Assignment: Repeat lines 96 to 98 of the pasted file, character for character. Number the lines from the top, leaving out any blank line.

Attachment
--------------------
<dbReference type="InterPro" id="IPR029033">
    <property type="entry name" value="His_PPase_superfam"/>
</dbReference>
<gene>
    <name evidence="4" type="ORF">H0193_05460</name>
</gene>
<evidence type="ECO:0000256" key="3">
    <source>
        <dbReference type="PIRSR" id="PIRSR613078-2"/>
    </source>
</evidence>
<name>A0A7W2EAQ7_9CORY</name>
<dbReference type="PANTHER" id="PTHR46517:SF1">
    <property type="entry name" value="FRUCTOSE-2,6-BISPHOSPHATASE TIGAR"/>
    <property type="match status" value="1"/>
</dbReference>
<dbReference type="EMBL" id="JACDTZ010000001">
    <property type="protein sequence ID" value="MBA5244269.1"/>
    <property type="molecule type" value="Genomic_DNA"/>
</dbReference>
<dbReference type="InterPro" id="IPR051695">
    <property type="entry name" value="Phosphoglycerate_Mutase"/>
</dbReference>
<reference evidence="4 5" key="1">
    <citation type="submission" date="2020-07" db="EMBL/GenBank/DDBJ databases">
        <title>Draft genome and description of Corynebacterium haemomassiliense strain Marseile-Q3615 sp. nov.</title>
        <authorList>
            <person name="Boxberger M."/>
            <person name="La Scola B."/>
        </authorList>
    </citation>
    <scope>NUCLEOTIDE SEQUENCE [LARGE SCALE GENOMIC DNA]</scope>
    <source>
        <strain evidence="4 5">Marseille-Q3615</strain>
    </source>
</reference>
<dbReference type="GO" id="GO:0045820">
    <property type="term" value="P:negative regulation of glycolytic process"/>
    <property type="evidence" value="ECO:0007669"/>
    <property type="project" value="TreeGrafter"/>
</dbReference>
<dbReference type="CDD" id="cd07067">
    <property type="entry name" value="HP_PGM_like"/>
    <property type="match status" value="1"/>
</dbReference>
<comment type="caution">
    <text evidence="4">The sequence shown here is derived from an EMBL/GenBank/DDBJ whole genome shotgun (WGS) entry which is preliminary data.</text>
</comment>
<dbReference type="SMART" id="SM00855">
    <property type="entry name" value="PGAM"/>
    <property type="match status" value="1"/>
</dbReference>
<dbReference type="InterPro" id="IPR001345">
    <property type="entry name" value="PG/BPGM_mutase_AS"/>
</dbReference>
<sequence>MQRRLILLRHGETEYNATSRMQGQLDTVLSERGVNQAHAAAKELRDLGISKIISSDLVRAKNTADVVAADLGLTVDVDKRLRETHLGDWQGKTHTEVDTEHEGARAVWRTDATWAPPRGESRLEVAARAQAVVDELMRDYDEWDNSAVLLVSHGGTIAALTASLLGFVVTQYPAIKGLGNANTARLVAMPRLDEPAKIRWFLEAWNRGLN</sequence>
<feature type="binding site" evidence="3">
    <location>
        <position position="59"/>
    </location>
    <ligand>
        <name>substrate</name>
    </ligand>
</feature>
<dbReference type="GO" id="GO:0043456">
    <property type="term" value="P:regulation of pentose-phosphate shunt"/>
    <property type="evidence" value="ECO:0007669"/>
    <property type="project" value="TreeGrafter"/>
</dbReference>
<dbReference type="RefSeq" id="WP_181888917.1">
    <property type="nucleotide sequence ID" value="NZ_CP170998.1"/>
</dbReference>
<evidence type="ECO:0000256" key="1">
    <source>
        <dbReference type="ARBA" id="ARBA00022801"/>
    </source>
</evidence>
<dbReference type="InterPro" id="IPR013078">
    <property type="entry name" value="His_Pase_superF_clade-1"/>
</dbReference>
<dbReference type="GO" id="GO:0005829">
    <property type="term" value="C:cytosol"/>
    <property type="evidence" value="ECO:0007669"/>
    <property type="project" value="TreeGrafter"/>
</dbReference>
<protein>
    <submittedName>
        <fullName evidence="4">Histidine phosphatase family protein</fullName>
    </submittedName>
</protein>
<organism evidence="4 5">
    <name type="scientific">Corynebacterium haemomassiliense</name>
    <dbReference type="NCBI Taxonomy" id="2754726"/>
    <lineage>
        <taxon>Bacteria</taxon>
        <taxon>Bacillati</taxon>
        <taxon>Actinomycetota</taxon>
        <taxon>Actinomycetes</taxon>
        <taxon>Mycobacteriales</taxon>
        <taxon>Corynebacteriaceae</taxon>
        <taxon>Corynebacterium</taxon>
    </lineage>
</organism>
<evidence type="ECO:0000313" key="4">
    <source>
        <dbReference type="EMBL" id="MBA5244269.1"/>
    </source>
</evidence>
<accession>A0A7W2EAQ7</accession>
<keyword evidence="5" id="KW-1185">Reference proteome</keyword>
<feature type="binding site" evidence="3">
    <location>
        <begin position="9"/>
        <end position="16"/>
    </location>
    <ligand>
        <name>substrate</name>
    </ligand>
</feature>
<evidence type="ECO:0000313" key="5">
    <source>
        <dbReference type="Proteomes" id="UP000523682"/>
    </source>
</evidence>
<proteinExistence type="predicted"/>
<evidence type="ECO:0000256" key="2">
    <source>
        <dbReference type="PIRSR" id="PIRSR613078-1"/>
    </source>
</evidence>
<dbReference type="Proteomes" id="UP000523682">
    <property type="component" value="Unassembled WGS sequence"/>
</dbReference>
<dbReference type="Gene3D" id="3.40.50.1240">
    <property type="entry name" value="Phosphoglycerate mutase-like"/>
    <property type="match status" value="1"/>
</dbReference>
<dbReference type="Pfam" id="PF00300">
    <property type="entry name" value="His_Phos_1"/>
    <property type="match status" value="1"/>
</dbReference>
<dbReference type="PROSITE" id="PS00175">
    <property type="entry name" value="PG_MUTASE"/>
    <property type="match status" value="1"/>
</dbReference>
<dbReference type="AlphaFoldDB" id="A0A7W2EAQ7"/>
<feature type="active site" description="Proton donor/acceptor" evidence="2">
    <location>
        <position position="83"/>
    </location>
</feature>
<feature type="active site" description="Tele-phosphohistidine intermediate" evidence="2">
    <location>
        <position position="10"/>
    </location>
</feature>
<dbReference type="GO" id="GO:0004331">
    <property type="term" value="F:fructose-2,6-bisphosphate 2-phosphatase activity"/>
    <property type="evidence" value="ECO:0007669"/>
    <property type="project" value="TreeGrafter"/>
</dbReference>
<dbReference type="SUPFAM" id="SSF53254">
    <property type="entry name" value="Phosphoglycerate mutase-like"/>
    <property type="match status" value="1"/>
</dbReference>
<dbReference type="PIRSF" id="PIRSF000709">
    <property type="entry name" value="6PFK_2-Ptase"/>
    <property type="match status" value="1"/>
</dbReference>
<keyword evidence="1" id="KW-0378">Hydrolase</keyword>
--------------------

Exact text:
        <taxon>Bacillati</taxon>
        <taxon>Actinomycetota</taxon>
        <taxon>Actinomycetes</taxon>